Hydrolocked engines are no fun, whether in a car or a boat.
In two old episodes of the U.K. television show Top Gear, former hosts Jeremy Clarkson, Richard Hammond, and James May made amphibious vehicles that could drive on land and (attempt to) also work on water.
(These past episodes can be found online if you haven’t seen them yet. Spoilers below if you still haven’t seen these shows from more than 10 years ago!)
- Amazon Prime Video (Video on Demand)
- Richard Hammond (Actor)
- Brian Klein (Director) - Grant Wardrop (Producer)
Clarkson was the most successful in creating a working “Toybota” – made with a Toyota Hilux pick-up truck and an outboard motor. Still, after successfully crossing a reservoir, the engine got swamped, the car/boat flipped, and Clarkson and Hammond ended up in the drink. With excess water in the engine, the Toybota could not recover.
James May’s car-turned-sailboat made it back onto land after a “boring” sail. Hammond’s boat sank entirely.
In his second amphibious car attempt, Clarkson modified a Nissan D21 pick-up and called it “Nissank.” This car/boat made it across the English Channel to France. James May and Richard Hammond did not fare so well. Even boats that get too much water in the engine can develop hydrolock like cars in floods.
How Hydrolocking Happens in Cars and Boats
You don’t have to have an amphibious vehicle to be in danger of hydrolocking. It can happen with automobiles and motorboats. Forget about combustion bending or other odd things happening…when water is in your engine, it can be a big problem.
1. Hydrolocked Engines in Automobiles
If you have had a car in a flood, you perhaps found the engine seized. In automobiles, flooding is generally what causes hydrolocking. This often happens when water rises above the air intake valve.
Trucks that are designed to drive through high water will usually have a special air intake valve fitted to the top of the car like a snorkel. This keeps water out of the engine.
2. Hydrolocked Engines in Boats
Yes, boats are supposed to be in water, and boat engines should function in water-filled environments. Yet, boat engines can still become hydrolocked.
This is most common with smaller marine crafts. Outboard motors can become swamped with too much water and hydrolock. Personal Water Crafts (PWCs) such as Jet Skis and WaveRunners can also become hydrolocked.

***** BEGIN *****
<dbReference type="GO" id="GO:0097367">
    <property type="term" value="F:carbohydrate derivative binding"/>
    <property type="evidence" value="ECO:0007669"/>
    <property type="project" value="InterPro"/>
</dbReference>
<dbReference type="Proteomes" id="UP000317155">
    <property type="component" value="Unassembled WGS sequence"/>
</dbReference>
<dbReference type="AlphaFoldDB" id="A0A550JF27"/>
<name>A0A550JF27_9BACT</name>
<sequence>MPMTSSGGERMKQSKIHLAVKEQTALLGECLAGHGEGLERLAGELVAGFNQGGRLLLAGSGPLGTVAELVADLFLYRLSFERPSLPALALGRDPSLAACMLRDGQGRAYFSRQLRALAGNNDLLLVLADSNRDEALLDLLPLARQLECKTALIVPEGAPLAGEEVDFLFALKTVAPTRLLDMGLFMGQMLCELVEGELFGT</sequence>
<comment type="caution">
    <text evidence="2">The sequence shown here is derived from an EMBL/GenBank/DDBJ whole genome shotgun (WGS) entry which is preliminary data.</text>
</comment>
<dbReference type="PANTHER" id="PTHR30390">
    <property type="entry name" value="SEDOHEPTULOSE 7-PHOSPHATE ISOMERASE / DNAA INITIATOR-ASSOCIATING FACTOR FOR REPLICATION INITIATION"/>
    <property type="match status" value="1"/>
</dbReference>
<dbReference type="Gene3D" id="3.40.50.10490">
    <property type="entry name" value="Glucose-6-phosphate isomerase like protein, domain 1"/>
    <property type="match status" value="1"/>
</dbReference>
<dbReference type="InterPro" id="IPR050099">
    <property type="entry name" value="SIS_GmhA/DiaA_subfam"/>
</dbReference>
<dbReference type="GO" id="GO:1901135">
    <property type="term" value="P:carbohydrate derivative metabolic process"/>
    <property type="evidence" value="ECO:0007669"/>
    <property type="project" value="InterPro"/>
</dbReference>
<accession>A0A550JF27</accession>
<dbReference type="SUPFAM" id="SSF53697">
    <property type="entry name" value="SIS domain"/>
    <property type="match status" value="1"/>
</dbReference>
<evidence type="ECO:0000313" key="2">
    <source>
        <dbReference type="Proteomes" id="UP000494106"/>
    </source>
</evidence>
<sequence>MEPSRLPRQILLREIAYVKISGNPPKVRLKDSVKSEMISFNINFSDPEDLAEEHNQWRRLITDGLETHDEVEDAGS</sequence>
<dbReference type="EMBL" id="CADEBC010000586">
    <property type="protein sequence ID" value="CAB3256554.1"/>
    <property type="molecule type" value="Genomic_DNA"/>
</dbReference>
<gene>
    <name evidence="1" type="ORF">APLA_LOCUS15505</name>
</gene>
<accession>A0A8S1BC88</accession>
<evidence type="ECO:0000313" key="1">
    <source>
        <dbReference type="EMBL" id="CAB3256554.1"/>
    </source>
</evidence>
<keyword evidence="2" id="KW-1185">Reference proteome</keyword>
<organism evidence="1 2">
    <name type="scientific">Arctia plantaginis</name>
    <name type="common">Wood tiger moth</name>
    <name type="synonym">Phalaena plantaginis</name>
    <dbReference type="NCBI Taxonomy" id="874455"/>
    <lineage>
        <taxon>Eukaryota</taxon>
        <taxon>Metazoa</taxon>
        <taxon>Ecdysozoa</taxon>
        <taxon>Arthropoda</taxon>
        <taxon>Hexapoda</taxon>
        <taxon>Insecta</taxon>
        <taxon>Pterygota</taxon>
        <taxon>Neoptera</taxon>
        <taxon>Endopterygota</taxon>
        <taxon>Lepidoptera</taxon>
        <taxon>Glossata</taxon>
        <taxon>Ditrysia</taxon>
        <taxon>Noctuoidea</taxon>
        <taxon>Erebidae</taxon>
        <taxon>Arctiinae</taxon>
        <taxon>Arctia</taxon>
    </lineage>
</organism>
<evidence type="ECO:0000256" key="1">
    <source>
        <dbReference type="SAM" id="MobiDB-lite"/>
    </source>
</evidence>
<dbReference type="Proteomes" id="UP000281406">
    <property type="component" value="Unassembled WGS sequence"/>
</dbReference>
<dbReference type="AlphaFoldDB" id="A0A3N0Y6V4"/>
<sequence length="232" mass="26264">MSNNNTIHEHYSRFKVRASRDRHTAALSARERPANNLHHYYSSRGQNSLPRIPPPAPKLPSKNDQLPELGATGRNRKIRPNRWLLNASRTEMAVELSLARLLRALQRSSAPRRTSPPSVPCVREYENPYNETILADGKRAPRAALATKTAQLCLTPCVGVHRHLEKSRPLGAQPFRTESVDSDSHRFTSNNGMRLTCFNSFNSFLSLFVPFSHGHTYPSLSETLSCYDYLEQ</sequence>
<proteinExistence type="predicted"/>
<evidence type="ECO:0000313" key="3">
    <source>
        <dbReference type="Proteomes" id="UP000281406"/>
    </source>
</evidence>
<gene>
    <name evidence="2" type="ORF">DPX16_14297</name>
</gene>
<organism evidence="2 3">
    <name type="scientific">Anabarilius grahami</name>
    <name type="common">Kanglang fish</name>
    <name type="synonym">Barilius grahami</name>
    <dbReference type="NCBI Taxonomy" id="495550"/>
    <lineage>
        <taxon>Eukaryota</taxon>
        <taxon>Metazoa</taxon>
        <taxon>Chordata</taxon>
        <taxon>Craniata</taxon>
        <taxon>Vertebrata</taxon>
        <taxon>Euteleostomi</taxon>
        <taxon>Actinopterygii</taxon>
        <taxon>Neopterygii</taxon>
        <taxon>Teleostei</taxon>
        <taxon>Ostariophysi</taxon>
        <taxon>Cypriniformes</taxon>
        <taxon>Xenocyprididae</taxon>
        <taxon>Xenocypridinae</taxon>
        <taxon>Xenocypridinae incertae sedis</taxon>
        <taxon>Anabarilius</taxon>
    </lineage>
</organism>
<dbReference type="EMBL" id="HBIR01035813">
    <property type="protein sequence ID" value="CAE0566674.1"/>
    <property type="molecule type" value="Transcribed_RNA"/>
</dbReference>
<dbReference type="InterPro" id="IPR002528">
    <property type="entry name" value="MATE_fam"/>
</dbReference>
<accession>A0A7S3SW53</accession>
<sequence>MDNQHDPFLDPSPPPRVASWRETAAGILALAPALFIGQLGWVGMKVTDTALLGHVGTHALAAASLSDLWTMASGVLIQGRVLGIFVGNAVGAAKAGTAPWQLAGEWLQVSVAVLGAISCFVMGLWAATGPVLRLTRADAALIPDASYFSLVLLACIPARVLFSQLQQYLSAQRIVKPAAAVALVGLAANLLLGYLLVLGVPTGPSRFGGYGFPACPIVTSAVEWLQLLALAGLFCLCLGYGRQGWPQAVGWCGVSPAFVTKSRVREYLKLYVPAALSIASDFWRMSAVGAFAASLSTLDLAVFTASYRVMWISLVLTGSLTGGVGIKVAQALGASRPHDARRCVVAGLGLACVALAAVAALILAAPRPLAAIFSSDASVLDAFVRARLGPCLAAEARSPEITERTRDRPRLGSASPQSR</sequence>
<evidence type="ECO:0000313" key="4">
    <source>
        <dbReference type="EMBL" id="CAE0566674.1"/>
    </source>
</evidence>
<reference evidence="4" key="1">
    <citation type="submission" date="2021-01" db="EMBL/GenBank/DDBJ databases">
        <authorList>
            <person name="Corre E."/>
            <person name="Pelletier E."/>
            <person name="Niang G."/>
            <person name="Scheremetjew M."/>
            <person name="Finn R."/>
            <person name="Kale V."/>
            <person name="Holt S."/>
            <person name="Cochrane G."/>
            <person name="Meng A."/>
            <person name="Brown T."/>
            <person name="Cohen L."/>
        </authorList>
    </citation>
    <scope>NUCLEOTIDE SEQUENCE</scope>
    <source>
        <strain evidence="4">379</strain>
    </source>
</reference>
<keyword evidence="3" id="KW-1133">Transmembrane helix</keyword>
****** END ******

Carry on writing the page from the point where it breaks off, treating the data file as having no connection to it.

Hydrolock can also occur in other types of boats. One very common reason is when the boat captain keeps trying to turn the engine when it won’t start. This can cause cooling water to flow back into the engine.
- Evridge, Ben L. L. (Author)
- English (Publication Language)
- 320 Pages - 08/04/2009 (Publication Date) - International Marine/Ragged Mountain Press (Publisher)
What to Do If Your Engine Hydrolocks While You Are Boating
Ideally, you will not have to deal with hydrolock while out on your boat. Here are some tips to deal with boat engine hydrolocking.
1. Prevent Hydrolock Before It Happens
Proper engine maintenance can go a long way to keeping your engine running smoothly. Remember, as well, to not crank the engine too much if it has a problem starting.
2. Get Safety Training Before You Go Out on the Water
Before you get behind the wheel (or rudder) of a boat, make sure you have been properly trained. You might find local boat safety courses offered by the Coast Guard or other maritime organizations.
3. Make Sure You Have a Working Radio on Board
It’s one thing if you are out on a small, local lake. But if you are going out in saltwater, never, ever go out on the water without a way to contact the Coast Guard. You should check your boat radio to make sure it works and has batteries (and backup batteries). You should know how to use your boat radio.
You should also have a charged cellphone with you.
4. Get Back to Shore If You Can
If you are on a lake, or close to the shore in a bay, you may be able to get back to shore on your own. This is particularly true if you are in a smaller motorboat with an outboard motor. Use your oars to get back to shore.
5. Anchor If You Can’t Move on Your Own Power
Drop anchor (assuming you are in a safe place) and assess your situation.
6. Call for Help
Hopefully, your radio or cellphone is working. If not, you will have to flag down other boats passing by. As this can take time, it is a good idea to have some food, water, and blankets on board.
- Pallas, Jean-Luc (Author)
- English (Publication Language)
- 128 Pages - 12/13/2006 (Publication Date) - Sheridan House (Publisher)
Stay Safe with Proper Boat Engine Maintenance
The best way to avoid being stranded out on the high seas is to make sure your boat engine is regularly maintained. Boats that are hard to start may indicate an engine that needs a rehaul. Take care of your engine first so it takes care of you.
Last update on 2022-06-30 at 14:21 / Affiliate links / Images from Amazon Product Advertising API